Do I have your attention? I need it. Are you looking yet? What if I do this? What if I do that? What if I do everything in my power to persuade you to tell me I am special, so I could maybe, JUST MAYBE, start to convince myself?…would jazz hands work? 

This week, we are highlighting someone who, at a younger age, would have basked in this amount of recognition like it was the first time she had ever seen the sun. This week, at center stage, is Nikki Bloss. 

Nikki comes from an Italian family in New Jersey so large they might as well have owned the town. When she was young, her father got a job in Virginia and she spent the rest of her adolescence there. But like any good Italian, always made time to visit the family. 

The performing arts piqued her interest at a very young age. So, when she was young, she joined a traveling production company performing musical theater. That’s right, your therapist was a theater kid. Once she reached her teen years, she got an agent and started booking commercials. 

Everything you could imagine that comes along with being a child actor did—drugs, alcohol, eating disorders…but none of this dissuaded her from continuing to search for that external validation. So, she continued to act in theater, commercials, movies, and television for about 20 years. She was a regular on an ABC sitcom for years and even won the best actress award at the NYC Film Festival. When she went to college in Southern Virginia, she would take loads of cocaine and “two-way” truck stop caffeine pills and drive to D.C. for rehearsal and then back again…just in time for class. Eventually, her party days started to fade, and she fell in love, had kids, and filled her life up in every way that the movies always told her she needed to.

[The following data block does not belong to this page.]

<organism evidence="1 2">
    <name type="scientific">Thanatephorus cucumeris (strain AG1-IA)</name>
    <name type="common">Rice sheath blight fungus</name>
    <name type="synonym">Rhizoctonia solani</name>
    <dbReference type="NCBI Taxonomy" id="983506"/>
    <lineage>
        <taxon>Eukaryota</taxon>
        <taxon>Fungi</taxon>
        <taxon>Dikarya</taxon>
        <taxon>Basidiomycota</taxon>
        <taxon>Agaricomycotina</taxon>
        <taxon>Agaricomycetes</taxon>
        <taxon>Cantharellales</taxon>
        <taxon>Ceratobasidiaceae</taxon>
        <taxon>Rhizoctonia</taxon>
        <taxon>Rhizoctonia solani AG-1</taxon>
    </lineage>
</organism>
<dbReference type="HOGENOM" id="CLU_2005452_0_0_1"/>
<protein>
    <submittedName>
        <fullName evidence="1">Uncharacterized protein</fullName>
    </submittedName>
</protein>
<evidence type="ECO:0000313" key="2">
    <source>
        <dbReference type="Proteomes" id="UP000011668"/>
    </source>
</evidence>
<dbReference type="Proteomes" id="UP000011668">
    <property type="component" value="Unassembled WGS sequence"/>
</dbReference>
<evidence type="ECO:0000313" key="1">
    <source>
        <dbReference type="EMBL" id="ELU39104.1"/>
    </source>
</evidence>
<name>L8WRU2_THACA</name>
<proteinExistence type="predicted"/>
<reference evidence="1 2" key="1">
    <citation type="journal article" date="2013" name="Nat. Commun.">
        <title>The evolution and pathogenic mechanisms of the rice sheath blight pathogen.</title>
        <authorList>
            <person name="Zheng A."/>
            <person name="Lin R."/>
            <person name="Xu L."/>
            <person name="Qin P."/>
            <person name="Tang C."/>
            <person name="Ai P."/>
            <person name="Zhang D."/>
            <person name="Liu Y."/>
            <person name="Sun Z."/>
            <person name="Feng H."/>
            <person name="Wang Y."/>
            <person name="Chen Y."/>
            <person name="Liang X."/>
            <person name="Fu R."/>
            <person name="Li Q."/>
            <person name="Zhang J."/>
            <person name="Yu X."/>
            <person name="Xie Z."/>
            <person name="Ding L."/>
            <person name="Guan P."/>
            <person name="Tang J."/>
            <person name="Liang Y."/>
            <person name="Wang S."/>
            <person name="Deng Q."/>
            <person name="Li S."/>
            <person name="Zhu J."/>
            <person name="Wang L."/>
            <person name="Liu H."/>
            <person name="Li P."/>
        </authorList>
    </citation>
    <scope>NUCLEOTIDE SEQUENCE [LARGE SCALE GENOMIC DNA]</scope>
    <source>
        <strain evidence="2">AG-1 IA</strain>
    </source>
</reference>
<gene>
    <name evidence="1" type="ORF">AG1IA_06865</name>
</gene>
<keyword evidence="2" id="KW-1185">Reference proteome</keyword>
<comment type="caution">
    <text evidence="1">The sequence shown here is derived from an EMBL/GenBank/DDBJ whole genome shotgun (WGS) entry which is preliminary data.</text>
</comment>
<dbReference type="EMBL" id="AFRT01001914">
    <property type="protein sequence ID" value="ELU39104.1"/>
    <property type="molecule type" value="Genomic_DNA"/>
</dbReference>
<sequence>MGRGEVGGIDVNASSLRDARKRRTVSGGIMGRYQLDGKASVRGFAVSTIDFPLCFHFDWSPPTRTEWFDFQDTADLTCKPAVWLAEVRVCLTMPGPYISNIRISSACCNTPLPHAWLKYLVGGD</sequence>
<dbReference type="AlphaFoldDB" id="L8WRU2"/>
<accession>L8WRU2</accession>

Everything was going perfectly well for Nikki on the outside, but one day she got an itching feeling. One that must have been building over decades. No matter how she ignored it, this unscratchable urge would not dissipate. In fact, it grew worse by the day. That deep dark sinking feeling of emptiness. She knew she had to do something. So, she started doing…well…everything. She took every spiritual healing class she could, yoga, acupuncture—I mean everything. During this time, she grew immensely. She started discovering more about herself and what she wanted in this life. “All my time was spent trying to be something for a director, a casting director, [my husband], or my children.” Was external validation really what she needed to feel worthy of love? 

This is when the life that Nikki knew came crashing down. After almost 20 years of marriage, her husband cheated on her. To top that off, the woman he cheated on her with was a more successful actress. Was this a symptom of the fear he felt of her newfound strength? I wouldn’t even leave it up to Jung and Freud to answer that one. 

Without mincing words, Nikki was destroyed. “Everything I thought my worth was centered around was taken away. That’s kinda what happens. The universe is like, ‘if you put your worth in anything outside of yourself, we’ll take it away, so you can find it within.’” And that is exactly what she did.